“[…] Scotland in the first millennium was a land of many languages and ethnic groups. The Picts and Britons, dominant in the north and south of the country respectively, spoke Celtic language varieties that appear to be fairly closely related to each other, if rather more distant from Gaelic. Both languages had gone out of use by about AD 1100. From the seventh century, Germanic speakers became established in the southeast of the country, eventually becoming dominant in Scotland from the late Middle Ages onwards, when their language variety became known as ‘Scots’, distinct from its sister English, which developed as the language of the English kingdom. From the end of the eighth century, Scandinavian settlement began, concentrated in the far northeast and along the western seaboard, and Norse speech survived in Shetland until the eighteenth century. Gaelic was thus only one of several languages spoken in Scotland, and has never existed in isolation.

    “By the eleventh century, Gaelic had spread throughout almost all of what is now mainland Scotland and had become established as the language of the first unified Scottish monarchy, the kingdom of Alba that emerged from the ninth century onwards. Gaelic was briefly the dominant language in Scotland, the language of institutional power, but language shift in the south and east of the country during the late Middle Ages, driven by a range of political, social, and economic factors, meant that from the fourteenth century onwards Gaelic became largely confined to the mountainous north and west (the ‘Highlands’ or ‘Gàidhealtachd’). Beginning in the late 1300s, commentators from the Scots-speaking ‘Lowlands’ (or ‘Galltachd’) began to develop strongly negative attitudes towards Highlanders, whom they had come to consider backward, violent, even barbarous. These prejudices intensified in the later sixteenth century, when the Reformation transformed Lowland Scotland into a bastion of reformed Protestantism, and new ideologies of kingship and government gave new impetus to the imposition of ‘civility’ on the Gàidhealtachd. Increasingly repressive measures were adopted, notably the Statutes of Iona (1609), which placed strict controls upon the Highland clan chiefs and required them to educate their heirs in the Lowlands. Extracts given in this anthology from writers such as John of Fordun and King James VI, and from the Statutes of Iona (pp. 23 and 180-82), illustrate views of this knd. The vexed question of whether Gaelic should be understood as a national language of importance for all Scotland, as a regional language, or as the language of a quasi-ethnic minority within Scotland has been important ever since.”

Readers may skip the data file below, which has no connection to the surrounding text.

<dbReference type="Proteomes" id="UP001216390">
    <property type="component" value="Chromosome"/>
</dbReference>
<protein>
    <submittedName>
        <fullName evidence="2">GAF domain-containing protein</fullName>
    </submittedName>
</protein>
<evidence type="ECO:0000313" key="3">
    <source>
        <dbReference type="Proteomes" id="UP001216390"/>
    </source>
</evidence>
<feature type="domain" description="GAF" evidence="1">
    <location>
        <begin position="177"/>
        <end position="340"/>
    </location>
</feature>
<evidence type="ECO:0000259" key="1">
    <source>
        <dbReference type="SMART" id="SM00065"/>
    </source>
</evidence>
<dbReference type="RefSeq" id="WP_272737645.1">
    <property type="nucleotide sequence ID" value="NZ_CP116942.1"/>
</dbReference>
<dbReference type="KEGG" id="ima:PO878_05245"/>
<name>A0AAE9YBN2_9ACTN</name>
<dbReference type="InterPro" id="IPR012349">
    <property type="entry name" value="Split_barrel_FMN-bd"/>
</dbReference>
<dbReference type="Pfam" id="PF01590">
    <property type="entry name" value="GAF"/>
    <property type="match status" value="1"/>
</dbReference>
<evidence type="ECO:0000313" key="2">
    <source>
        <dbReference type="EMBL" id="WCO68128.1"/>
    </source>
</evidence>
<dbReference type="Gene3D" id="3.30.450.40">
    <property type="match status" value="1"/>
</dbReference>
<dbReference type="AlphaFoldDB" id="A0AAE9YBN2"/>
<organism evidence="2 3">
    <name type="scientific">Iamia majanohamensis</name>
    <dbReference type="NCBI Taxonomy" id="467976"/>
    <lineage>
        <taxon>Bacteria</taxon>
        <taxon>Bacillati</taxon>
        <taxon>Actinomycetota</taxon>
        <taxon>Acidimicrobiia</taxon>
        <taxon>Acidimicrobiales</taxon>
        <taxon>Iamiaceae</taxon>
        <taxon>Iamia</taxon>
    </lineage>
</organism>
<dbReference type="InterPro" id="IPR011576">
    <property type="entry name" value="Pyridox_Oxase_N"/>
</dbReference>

1. Fearghas MacFhionnlaigh says:

      Can I please clarify that the typo in my second last quoted sentence above (“knd” for “kind”) was my own discrepancy. It is not in the book, nor in any way representative of the excellently typeset book.